Sarah Anna JOHNSON
wife of Birten Allred
Allred Lineage: Birten, Wilson Monroe, William Hackley, James, William, Thomas, Solomon born 1680 England
Born: 04/06/1883 Mona, Juab Co., UT
Submitted by: Sharon Allred Jessop 05/29/2003
Sarah Anna Johnson Allred was born April 6,1883, at Mona, Juab County, Utah, to Joseph Horace and Julia Hills Eagar Johnson. She was the sixth child in a family of fourteen. When she was six months old, her parents moved to Poverty Flat (Grand County, near Moab).
After years of suffering from a dwindling water supply, her family moved to Moab. Here she met and married, Birten Allred, in the Salt Lake Temple on October 9, 1900. He left the next day on a two-year mission to the Northern States. While he was on his mission, Sarah Anna worked as a hired girl for different families to support herself and help her husband. Thirteen children were born to this couple over a twenty?four year period. Ten children lived to maturity.
Mother was of slight build, approximately 5'4" tall, weighing 98 lbs. She had stooped shoulders, caused from ten children and lots of hard work. She was very humble, self-sacrificing, exceedingly honest and thoughtful of others. She never wished for furs or jewelry or any other luxuries of life, just a few of the necessities.
Mother and Dad's first home was a half block of land in Moab west of the lane going to Aunt Lottie's place. They had a two?room log house with a willow shed on the north. Dad put an old kitchen stove under the willow shed so Mother could wash outside. A few days before Wendell was born, Mother started a fire in the outside stove and went in the house to wait for the wash water to heat. The hot chimney sparks set the willow shed on fire and it was out of control before she discovered it. The fire burned everything!
In the family record book, I [Wendell] found an envelope, yellowed with age, and listed on the pages inside were friends who contributed money?fifty cents to ten dollars each for Mother and Dad at the time their home burned down January 2, 1904. Altogether, one hundred and twenty two people contributed from Thompson and Moab.
As the fire was recalled later, Pratt (about five or so) vowed that if there was ever another fire, he would "carry out the sugar bowl." The home was rebuilt and Fay, Pratt and Clay were all born there.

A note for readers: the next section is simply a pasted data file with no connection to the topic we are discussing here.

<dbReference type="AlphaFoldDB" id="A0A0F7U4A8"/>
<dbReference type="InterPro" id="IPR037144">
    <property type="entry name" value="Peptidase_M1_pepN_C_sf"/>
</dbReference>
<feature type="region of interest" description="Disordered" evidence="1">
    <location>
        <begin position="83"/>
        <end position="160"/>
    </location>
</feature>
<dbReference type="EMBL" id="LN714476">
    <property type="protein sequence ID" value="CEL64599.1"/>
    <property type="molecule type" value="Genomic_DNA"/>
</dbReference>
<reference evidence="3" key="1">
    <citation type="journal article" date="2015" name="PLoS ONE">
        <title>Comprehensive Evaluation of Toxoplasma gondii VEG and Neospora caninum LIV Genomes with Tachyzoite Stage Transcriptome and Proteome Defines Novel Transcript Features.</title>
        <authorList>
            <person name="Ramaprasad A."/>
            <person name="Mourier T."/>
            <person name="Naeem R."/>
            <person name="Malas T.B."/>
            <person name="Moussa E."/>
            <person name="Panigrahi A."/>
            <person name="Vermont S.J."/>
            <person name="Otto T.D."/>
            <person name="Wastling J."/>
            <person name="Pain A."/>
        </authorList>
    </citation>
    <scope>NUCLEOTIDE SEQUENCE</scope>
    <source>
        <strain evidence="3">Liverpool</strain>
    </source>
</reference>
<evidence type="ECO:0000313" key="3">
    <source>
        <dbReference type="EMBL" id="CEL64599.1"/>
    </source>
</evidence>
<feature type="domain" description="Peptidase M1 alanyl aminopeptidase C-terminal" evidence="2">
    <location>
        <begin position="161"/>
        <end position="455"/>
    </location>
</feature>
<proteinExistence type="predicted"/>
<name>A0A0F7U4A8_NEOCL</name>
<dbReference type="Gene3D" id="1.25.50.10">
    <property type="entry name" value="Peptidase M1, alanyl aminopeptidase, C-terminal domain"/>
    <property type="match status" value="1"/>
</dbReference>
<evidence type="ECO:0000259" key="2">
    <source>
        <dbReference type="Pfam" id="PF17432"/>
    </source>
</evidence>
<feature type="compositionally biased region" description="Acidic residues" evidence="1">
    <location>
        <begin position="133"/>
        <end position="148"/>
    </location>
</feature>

As nearly as family members can recall, mother completed the eighth grade. Dad's school was intermittent. Both read and wrote acceptably and both were studious and read a good deal before there were too many children.
Sometime in 1912, Dad traded the half block of land to Uncle D. A. Johnson for his little farm northwest of town, near Granddad Johnson's log house. Bertha and Elna were born at this home.
he two Rambler automobiles used to transport mail from Thompson to Moab by the Allred Brothers were bought in 1912. The first Moab steel span bridge over the Colorado river was opened to traffic in January 1912.
Dad and Uncle Wash (George Washington Johnson) bought the Huff Ranch in 1917. All the rest of the children?Josephine, Frieda, Afton and Claron were born at the Huff ranch. Also, two of the three children who passed away-Edith who died of pneumonia at nine months and a little girl (not named) who was stillborn, were born there. The folks lost another child, Ruth (stillborn), between Pratt and Clay.
The Huff ranch was nestled beneath the hills south of Moab. It comprised about 120 acres with less than half under cultivation. The two spring watered about ten acres which included the garden, apple orchard and peach orchard, a job pasture and a small corn patch. The rest of the farm was watered from Pack Creek water. The ditch started up in the south side of the Murphy place, Pratt recalls. The Huff ranch was mostly in alfalfa with about ten or twelve acres of corn. Dad later put most of the corn ground into grapes.
We lived at the Huff ranch (now the Allred ranch) about sixteen years. Most of the memories of Mother and growing up are about our lives there. Dad mortgaged the ranch and bought the South Mesa ranch in the La Sal mountains in 1927 where he ran a herd of sheep. Wendell, Pratt and Clay helped herd the sheep during the summer months.
When the stock market fell in 1929, Dad and Mother lost the Huff ranch, the South Mesa ranch and the herd of sheep. The folks moved to Moab in 1933 during the height of the depression. They moved from a nine?room home to a two?room home with an attic. Six children were still at home: Bertha, EIna, Jo, Frieda, Afton and Claron. The bank offered Dad forty dollars a month to herd the sheep he had owned. (The amount he formerly paid a Mexican sheep herder.) Times were really hard. Later the folks added two more rooms and a bath plus additional space upstairs.
The Draper place in Moab was a half block in area, six blocks from town, next to Uncle Wash. The folks lived there until 1945, when they moved to Salt Lake City. Mother was failing in health and Claron had an accident with a dynamite cap that blinded him in his right eye. They wanted to be closer to better doctors and some of their children. Fay, Clay and Frieda lived in Salt Lake at the time. The home in Salt Lake was located at 621 East, 2700 South.
It was difficult for the folks to be transplanted so late in life. They missed Moab and their friends and relatives there. Mother's health was so poor after a stroke and crippling arthritis that she was unable to get around to make new friends. Fay and Chad were thoughtful and took them on many long car rides. Fay was especially helpful in running errands and taking Mother to the doctor.
Mother passed away May 5, 1948, of coronary thrombosis at age 65. Dad lived another seven years and died November 1, 1955, at age 77.
History taken from "Allred & Johnson Family Memories"
In honor of the 90th birthday Celebration of Fay Allred Chadwick
Salt Lake City, Utah 19 July 1996